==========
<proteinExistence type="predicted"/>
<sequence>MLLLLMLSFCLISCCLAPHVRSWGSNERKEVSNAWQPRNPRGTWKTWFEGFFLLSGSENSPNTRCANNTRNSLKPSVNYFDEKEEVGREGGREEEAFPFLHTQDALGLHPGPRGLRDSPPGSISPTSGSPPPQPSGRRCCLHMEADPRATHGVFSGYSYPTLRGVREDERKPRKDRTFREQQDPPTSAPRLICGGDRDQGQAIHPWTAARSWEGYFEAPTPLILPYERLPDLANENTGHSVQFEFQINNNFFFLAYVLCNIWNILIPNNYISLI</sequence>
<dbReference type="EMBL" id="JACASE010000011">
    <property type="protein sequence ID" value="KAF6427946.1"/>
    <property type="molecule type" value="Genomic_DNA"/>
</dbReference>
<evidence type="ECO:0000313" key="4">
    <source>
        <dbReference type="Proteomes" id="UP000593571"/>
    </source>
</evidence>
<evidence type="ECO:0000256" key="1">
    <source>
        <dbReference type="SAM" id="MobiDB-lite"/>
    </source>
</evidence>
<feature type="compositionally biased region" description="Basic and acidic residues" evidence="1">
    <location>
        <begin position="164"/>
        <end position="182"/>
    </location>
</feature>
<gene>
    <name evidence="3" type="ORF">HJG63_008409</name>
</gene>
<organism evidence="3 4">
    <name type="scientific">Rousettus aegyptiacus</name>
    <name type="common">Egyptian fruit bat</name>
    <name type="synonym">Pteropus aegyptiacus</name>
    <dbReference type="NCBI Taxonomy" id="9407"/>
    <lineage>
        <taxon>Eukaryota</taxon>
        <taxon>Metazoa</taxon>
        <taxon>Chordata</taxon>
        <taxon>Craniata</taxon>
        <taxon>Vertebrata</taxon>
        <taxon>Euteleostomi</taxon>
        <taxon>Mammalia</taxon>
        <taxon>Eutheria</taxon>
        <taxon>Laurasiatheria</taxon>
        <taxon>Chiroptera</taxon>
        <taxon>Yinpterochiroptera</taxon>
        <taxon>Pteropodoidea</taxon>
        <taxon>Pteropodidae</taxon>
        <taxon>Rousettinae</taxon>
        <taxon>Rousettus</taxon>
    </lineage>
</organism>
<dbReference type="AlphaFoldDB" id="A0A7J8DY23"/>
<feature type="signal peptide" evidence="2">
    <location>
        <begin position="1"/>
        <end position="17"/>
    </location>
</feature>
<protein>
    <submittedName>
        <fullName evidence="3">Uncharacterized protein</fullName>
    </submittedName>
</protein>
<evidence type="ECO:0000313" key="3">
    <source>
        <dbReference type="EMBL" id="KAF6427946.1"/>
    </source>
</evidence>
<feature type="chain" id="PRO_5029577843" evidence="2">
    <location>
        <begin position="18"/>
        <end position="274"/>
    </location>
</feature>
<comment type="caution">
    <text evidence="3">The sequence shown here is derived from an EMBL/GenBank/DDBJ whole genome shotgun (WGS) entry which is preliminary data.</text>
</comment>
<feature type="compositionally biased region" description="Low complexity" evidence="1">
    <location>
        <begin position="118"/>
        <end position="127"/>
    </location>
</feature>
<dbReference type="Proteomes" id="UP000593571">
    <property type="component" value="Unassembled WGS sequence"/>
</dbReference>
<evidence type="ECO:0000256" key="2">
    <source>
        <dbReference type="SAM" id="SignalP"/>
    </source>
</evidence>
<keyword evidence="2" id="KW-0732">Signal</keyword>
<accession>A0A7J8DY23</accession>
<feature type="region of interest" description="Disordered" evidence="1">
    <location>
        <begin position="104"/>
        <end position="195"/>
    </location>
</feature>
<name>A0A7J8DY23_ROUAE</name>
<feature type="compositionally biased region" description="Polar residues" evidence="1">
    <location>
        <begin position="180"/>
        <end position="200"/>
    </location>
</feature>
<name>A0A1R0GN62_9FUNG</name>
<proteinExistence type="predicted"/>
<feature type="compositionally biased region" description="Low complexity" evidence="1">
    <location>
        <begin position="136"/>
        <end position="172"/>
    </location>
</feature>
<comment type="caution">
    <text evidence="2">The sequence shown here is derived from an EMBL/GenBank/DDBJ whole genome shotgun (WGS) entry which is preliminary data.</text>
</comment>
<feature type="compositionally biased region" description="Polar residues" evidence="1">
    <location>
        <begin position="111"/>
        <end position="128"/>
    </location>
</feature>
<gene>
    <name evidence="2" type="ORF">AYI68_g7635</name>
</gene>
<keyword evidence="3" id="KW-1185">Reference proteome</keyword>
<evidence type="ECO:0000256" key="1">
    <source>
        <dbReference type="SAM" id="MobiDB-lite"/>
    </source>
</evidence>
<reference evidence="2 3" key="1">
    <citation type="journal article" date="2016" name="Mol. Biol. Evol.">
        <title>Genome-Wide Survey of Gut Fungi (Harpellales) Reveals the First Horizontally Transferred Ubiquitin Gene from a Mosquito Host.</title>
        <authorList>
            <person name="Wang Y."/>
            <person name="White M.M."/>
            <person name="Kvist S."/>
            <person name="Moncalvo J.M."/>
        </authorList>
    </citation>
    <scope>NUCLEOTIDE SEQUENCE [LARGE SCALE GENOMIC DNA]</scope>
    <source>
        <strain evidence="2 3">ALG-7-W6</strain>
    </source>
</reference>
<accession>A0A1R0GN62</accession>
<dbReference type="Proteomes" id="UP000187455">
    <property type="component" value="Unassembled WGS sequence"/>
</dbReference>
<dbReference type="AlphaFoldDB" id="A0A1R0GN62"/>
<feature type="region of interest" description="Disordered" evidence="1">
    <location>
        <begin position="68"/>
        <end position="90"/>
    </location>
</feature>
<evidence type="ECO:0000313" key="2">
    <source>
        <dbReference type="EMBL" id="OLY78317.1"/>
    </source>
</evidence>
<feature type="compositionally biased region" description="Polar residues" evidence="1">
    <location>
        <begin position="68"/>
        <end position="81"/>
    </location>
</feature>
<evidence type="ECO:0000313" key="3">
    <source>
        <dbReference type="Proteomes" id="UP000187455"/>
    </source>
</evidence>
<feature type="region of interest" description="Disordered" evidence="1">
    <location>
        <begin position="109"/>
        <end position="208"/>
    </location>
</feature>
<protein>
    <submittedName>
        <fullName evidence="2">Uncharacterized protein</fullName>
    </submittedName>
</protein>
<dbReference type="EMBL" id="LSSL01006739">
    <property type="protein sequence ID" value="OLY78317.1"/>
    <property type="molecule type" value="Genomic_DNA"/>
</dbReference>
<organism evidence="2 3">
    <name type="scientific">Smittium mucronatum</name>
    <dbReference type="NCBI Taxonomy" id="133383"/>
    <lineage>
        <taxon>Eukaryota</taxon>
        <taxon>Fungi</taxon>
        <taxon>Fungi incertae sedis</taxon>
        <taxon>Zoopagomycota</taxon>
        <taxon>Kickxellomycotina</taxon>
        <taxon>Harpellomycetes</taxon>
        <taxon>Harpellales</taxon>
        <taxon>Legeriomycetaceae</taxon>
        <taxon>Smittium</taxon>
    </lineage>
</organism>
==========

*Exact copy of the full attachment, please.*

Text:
<proteinExistence type="predicted"/>
<sequence>MLLLLMLSFCLISCCLAPHVRSWGSNERKEVSNAWQPRNPRGTWKTWFEGFFLLSGSENSPNTRCANNTRNSLKPSVNYFDEKEEVGREGGREEEAFPFLHTQDALGLHPGPRGLRDSPPGSISPTSGSPPPQPSGRRCCLHMEADPRATHGVFSGYSYPTLRGVREDERKPRKDRTFREQQDPPTSAPRLICGGDRDQGQAIHPWTAARSWEGYFEAPTPLILPYERLPDLANENTGHSVQFEFQINNNFFFLAYVLCNIWNILIPNNYISLI</sequence>
<dbReference type="EMBL" id="JACASE010000011">
    <property type="protein sequence ID" value="KAF6427946.1"/>
    <property type="molecule type" value="Genomic_DNA"/>
</dbReference>
<evidence type="ECO:0000313" key="4">
    <source>
        <dbReference type="Proteomes" id="UP000593571"/>
    </source>
</evidence>
<evidence type="ECO:0000256" key="1">
    <source>
        <dbReference type="SAM" id="MobiDB-lite"/>
    </source>
</evidence>
<feature type="compositionally biased region" description="Basic and acidic residues" evidence="1">
    <location>
        <begin position="164"/>
        <end position="182"/>
    </location>
</feature>
<gene>
    <name evidence="3" type="ORF">HJG63_008409</name>
</gene>
<organism evidence="3 4">
    <name type="scientific">Rousettus aegyptiacus</name>
    <name type="common">Egyptian fruit bat</name>
    <name type="synonym">Pteropus aegyptiacus</name>
    <dbReference type="NCBI Taxonomy" id="9407"/>
    <lineage>
        <taxon>Eukaryota</taxon>
        <taxon>Metazoa</taxon>
        <taxon>Chordata</taxon>
        <taxon>Craniata</taxon>
        <taxon>Vertebrata</taxon>
        <taxon>Euteleostomi</taxon>
        <taxon>Mammalia</taxon>
        <taxon>Eutheria</taxon>
        <taxon>Laurasiatheria</taxon>
        <taxon>Chiroptera</taxon>
        <taxon>Yinpterochiroptera</taxon>
        <taxon>Pteropodoidea</taxon>
        <taxon>Pteropodidae</taxon>
        <taxon>Rousettinae</taxon>
        <taxon>Rousettus</taxon>
    </lineage>
</organism>
<dbReference type="AlphaFoldDB" id="A0A7J8DY23"/>
<feature type="signal peptide" evidence="2">
    <location>
        <begin position="1"/>
        <end position="17"/>
    </location>
</feature>
<protein>
    <submittedName>
        <fullName evidence="3">Uncharacterized protein</fullName>
    </submittedName>
</protein>
<evidence type="ECO:0000313" key="3">
    <source>
        <dbReference type="EMBL" id="KAF6427946.1"/>
    </source>
</evidence>
<feature type="chain" id="PRO_5029577843" evidence="2">
    <location>
        <begin position="18"/>
        <end position="274"/>
    </location>
</feature>
<comment type="caution">
    <text evidence="3">The sequence shown here is derived from an EMBL/GenBank/DDBJ whole genome shotgun (WGS) entry which is preliminary data.</text>
</comment>
<feature type="compositionally biased region" description="Low complexity" evidence="1">
    <location>
        <begin position="118"/>
        <end position="127"/>
    </location>
</feature>
<dbReference type="Proteomes" id="UP000593571">
    <property type="component" value="Unassembled WGS sequence"/>
</dbReference>
<evidence type="ECO:0000256" key="2">
    <source>
        <dbReference type="SAM" id="SignalP"/>
    </source>
</evidence>
<keyword evidence="2" id="KW-0732">Signal</keyword>
<accession>A0A7J8DY23</accession>
<feature type="region of interest" description="Disordered" evidence="1">
    <location>
        <begin position="104"/>
        <end position="195"/>
    </location>
</feature>
<name>A0A7J8DY23_ROUAE</name>
<feature type="compositionally biased region" description="Polar residues" evidence="1">
    <location>
        <begin position="180"/>
        <end position="200"/>
    </location>
</feature>
<name>A0A1R0GN62_9FUNG</name>
<proteinExistence type="predicted"/>
<feature type="compositionally biased region" description="Low complexity" evidence="1">
    <location>
        <begin position="136"/>
        <end position="172"/>
    </location>
</feature>
<comment type="caution">
    <text evidence="2">The sequence shown here is derived from an EMBL/GenBank/DDBJ whole genome shotgun (WGS) entry which is preliminary data.</text>
</comment>
<feature type="compositionally biased region" description="Polar residues" evidence="1">
    <location>
        <begin position="111"/>
        <end position="128"/>
    </location>
</feature>
<gene>
    <name evidence="2" type="ORF">AYI68_g7635</name>
</gene>
<keyword evidence="3" id="KW-1185">Reference proteome</keyword>
<evidence type="ECO:0000256" key="1">
    <source>
        <dbReference type="SAM" id="MobiDB-lite"/>
    </source>
</evidence>
<reference evidence="2 3" key="1">
    <citation type="journal article" date="2016" name="Mol. Biol. Evol.">
        <title>Genome-Wide Survey of Gut Fungi (Harpellales) Reveals the First Horizontally Transferred Ubiquitin Gene from a Mosquito Host.</title>
        <authorList>
            <person name="Wang Y."/>
            <person name="White M.M."/>
            <person name="Kvist S."/>
            <person name="Moncalvo J.M."/>
        </authorList>
    </citation>
    <scope>NUCLEOTIDE SEQUENCE [LARGE SCALE GENOMIC DNA]</scope>
    <source>
        <strain evidence="2 3">ALG-7-W6</strain>
    </source>
</reference>
<accession>A0A1R0GN62</accession>
<dbReference type="Proteomes" id="UP000187455">
    <property type="component" value="Unassembled WGS sequence"/>
</dbReference>
<dbReference type="AlphaFoldDB" id="A0A1R0GN62"/>
<feature type="region of interest" description="Disordered" evidence="1">
    <location>
        <begin position="68"/>
        <end position="90"/>
    </location>
</feature>
<evidence type="ECO:0000313" key="2">
    <source>
        <dbReference type="EMBL" id="OLY78317.1"/>
    </source>
</evidence>
<feature type="compositionally biased region" description="Polar residues" evidence="1">
    <location>
        <begin position="68"/>
        <end position="81"/>
    </location>
</feature>
<evidence type="ECO:0000313" key="3">
    <source>
        <dbReference type="Proteomes" id="UP000187455"/>
    </source>
</evidence>
<feature type="region of interest" description="Disordered" evidence="1">
    <location>
        <begin position="109"/>
        <end position="208"/>
    </location>
</feature>
<protein>
    <submittedName>
        <fullName evidence="2">Uncharacterized protein</fullName>
    </submittedName>
</protein>
<dbReference type="EMBL" id="LSSL01006739">
    <property type="protein sequence ID" value="OLY78317.1"/>
    <property type="molecule type" value="Genomic_DNA"/>
</dbReference>
<organism evidence="2 3">
    <name type="scientific">Smittium mucronatum</name>
    <dbReference type="NCBI Taxonomy" id="133383"/>
    <lineage>
        <taxon>Eukaryota</taxon>
        <taxon>Fungi</taxon>
        <taxon>Fungi incertae sedis</taxon>
        <taxon>Zoopagomycota</taxon>
        <taxon>Kickxellomycotina</taxon>
        <taxon>Harpellomycetes</taxon>
        <taxon>Harpellales</taxon>
        <taxon>Legeriomycetaceae</taxon>
        <taxon>Smittium</taxon>
    </lineage>
</organism>